There were some basic story structures, but whereas detective fiction had only one, science-fiction had several: what-if and if-this-goes-on were two that appealed to me. So I began trying to write science fiction. My first published story was based on Plato's allegory of the cave, translated into an interplanetary future. I had some modest successes; one of my short novels, "Hail to the Chief," a what-if story using political science as the science, has been anthologized three times.

From this experience I discovered that I was the kind of writer who didn't want to write the same story twice; and even though all but one of my published novels is what I call a fictional biography, the biographies are of three different kinds of people who lead three different kinds of lives. My forthcoming novel, Rabbi Yeshua, is a fictional biography of still another kind of person. Therefore I will appeal to readers who do not want to read the same story over again.

Unfortunately for me, there are fewer readers of that type than of the other. The best-selling fiction books may be in different genres, but the bestsellers in each genre are all built on the same pattern, showing that what most readers really enjoy is finding a story they feel comfortable with and reading it over and over again.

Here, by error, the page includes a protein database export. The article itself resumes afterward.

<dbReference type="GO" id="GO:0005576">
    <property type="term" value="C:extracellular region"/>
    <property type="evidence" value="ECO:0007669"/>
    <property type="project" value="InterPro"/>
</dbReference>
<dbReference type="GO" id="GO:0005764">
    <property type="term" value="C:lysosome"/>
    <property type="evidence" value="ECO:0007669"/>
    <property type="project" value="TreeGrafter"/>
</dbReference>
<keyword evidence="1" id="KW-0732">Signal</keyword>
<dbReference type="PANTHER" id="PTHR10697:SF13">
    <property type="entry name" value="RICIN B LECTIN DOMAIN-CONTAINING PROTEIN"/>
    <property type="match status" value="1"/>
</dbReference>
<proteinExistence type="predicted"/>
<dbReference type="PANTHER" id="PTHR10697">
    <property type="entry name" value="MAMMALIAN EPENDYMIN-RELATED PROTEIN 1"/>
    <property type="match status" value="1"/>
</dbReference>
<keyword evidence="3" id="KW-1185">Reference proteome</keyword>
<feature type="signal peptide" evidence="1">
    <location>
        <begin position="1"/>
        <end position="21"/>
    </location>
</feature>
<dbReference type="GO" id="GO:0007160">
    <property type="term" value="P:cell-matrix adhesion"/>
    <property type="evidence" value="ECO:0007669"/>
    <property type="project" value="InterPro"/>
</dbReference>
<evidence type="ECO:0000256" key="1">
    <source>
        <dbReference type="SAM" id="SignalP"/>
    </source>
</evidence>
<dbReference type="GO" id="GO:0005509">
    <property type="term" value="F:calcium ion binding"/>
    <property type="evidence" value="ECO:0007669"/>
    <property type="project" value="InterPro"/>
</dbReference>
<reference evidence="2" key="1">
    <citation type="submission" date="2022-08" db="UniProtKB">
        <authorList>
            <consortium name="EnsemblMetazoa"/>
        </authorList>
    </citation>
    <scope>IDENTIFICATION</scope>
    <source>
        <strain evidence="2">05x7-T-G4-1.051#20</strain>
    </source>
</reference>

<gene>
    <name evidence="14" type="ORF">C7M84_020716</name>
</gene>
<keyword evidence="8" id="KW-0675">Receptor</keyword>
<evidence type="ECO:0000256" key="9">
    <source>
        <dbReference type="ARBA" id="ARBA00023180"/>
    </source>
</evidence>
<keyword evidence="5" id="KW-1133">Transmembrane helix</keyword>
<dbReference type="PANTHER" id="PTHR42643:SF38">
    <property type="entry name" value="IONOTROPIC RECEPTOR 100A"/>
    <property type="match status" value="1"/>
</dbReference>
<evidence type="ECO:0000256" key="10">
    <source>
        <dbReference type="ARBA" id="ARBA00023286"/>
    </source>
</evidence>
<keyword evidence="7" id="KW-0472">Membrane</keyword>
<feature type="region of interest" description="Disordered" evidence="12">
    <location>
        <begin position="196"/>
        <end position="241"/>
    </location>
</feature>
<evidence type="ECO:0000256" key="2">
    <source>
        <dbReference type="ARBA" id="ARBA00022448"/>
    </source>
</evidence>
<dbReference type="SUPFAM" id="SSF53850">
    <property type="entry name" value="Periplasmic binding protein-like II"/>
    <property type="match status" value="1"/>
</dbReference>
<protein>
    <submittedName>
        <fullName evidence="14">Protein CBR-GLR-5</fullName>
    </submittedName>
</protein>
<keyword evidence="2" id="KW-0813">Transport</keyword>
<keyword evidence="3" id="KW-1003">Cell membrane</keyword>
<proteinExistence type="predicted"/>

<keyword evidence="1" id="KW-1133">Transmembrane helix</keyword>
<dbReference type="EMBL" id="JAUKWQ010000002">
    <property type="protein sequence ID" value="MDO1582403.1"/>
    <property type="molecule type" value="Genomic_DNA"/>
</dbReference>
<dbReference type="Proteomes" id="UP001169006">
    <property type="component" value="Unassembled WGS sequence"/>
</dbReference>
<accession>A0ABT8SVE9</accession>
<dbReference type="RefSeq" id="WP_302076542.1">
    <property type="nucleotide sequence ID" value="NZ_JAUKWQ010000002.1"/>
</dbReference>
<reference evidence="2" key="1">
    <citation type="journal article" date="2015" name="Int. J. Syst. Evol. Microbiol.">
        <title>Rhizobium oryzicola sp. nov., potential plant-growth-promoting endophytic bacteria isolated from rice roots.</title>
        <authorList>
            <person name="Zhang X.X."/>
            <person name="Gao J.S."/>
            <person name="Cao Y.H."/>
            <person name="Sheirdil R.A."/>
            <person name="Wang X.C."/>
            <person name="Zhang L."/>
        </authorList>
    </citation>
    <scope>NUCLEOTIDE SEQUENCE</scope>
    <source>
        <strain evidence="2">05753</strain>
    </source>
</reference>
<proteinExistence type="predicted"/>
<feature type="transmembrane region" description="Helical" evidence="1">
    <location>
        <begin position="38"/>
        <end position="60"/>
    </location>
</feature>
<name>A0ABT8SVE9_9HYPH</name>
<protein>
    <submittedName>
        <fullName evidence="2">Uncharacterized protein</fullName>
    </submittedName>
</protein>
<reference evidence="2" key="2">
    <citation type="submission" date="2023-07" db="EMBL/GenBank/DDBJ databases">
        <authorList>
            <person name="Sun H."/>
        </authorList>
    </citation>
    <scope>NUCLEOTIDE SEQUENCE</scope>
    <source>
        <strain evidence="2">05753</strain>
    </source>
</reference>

When I was in Thailand, my next-door neighbor was an Englishman, part owner and plant manager of a company that manufactured a part used in cell phone towers. He moved away and, knowing that I enjoyed reading, gave me a big box of paperback books that he was through with. They were all spy novels with "No. 1 New York Times Best Seller" printed on the cover. I read several of them by different authors and was dismayed to discover that they were all the same story, just with different names and places. I gave the box to a young lady I knew who wanted to read books in English to improve her grasp of that language.

This is not to say that there was not a great deal of ingenuity in those spy stories. A writer has to be ingenious to keep telling the same story over and over again and make it seem fresh and new every time For that matter, thinking back to my detective-story days, John Dickson Carr was fiendishly ingenious.

My conclusion is that if you are the kind of reader who enjoys reading the same story over and over again, you will be able to write bestsellers if you learn the formula of your genre, reproduce it, and keep on reproducing it with ingenuity. But if you are the kind of reader who likes to read a different story every time, you will be happier writing a different story every time you start to write; but you will not be successful if you try to write bestsellers. Many science-fiction writers are excellent, but not many science-fiction novels have achieved the New York Times Best Seller list.

Thanks again to Mr. Sackett for submitting such a great piece to my blog.

You can find him online at:

1 comment:

  1. Through the whole post I kept thinking of Louis laAmour's Sackett series, which I loved in my teens.

    ReplyDelete